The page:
Introduce experiments to geology classes to add a hands-on element to the study of the earth.
The study of geology is the study of processes that take hundreds and thousands of years. It can be challenging for students to relate to this vast time frame. To get students engaged in the study of geology, use hands-on experiments that allow students to investigate with the properties of different rocks. One of the most commonly used ways to classify rocks is the Mohs Hardness Scale, which compares the relative hardness of rocks. From limestone to diamonds, rocks have remarkably different properties. Students can experiment with the hardness of rocks by observing which ones can scratch or cut glass.
1. Dull window glass or magnifying glasses are thick enough for this experiment.
Get pieces of glass for each student. These pieces should be at least 3 inches by 3 inches and should have no sharp edges. Each student or group of students needs a piece of glass. The glass should be thick and difficult to break because the students will be exerting some pressure on it. Avoid the glass in picture frames, as it is likely to break under pressure.
2. Diamonds are considered to be a lasting treasure because they are very hard.
Go to a store that specializes in rock samples for collectors. Buy a selection of rocks that have different levels on the hardness scale. One is the softest on the scale, and 10 is the hardest. Talc is extremely soft and scores a 1 on the hardness scale. If you cannot find any talc at the store, graphite scores 1.5 and is found in a student’s pencil lead. Fluorite scores in the middle of the range, a 4 on the hardness scale. Quartz is easy to source and scores a 7. Glass scores a 5.5.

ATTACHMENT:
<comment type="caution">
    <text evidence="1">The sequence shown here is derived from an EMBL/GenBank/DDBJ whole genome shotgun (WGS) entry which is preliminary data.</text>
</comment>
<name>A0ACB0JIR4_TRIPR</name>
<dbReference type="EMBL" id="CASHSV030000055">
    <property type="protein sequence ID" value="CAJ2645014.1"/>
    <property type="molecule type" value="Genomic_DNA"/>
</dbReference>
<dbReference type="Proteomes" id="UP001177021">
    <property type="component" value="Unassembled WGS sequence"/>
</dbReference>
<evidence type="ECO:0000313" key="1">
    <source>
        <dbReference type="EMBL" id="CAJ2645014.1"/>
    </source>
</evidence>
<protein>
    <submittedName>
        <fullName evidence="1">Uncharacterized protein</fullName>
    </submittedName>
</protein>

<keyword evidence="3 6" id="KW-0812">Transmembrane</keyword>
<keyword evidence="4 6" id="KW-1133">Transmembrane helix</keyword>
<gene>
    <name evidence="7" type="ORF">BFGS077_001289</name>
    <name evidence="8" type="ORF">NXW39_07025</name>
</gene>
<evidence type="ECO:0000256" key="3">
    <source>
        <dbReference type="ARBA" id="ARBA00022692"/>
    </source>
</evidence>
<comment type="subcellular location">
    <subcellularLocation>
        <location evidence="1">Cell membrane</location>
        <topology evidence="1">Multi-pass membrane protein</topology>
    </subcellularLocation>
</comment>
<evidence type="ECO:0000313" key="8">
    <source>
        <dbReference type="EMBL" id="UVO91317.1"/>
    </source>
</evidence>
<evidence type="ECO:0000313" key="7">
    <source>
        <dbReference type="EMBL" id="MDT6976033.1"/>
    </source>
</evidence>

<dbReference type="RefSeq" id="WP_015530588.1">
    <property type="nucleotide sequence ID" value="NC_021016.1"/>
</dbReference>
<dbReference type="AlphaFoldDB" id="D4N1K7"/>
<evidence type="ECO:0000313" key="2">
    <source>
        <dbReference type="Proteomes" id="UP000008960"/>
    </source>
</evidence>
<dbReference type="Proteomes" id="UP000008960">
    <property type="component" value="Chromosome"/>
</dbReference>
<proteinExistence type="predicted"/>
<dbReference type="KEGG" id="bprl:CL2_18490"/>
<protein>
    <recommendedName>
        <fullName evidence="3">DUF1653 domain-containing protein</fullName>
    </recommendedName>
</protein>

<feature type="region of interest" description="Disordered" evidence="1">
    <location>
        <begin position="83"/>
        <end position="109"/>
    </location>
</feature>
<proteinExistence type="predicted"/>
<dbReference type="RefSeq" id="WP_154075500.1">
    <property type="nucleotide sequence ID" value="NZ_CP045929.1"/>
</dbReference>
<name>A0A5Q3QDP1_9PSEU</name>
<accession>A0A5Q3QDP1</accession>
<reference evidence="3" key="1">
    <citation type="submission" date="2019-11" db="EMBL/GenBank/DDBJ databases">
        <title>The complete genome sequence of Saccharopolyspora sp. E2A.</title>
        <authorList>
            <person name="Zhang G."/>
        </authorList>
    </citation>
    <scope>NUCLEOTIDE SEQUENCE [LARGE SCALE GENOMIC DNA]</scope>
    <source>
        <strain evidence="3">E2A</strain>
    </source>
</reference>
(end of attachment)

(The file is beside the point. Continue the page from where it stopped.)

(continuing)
3. A diamond saw blade can cut glass because diamonds are very tough.
Give the students a piece of glass and have them brainstorm ways to break, cut or score the glass. They may think of smashing it on the ground or breaking it with a hammer. Tell them that you would like them to create a scratch on the glass and have them brainstorm how they might do this. Commercial glass-cutting facilities use tools such as diamond saws to cut glass to size. They are using the hardness property of the diamond to cut the glass.
4. Have students observe what happens when each rock contacts the glass.
Have the students experiment with the different types of rocks. They may knock them on the glass or use them to scratch the glass. Have the students write down their observations about what happens when each rock contacts the piece of glass. From these experiments, have them determine which rocks are harder than glass and which ones are softer. At the end of the experiment, show the students Mohs hardness scale and have them rate the rocks on the hardness scale.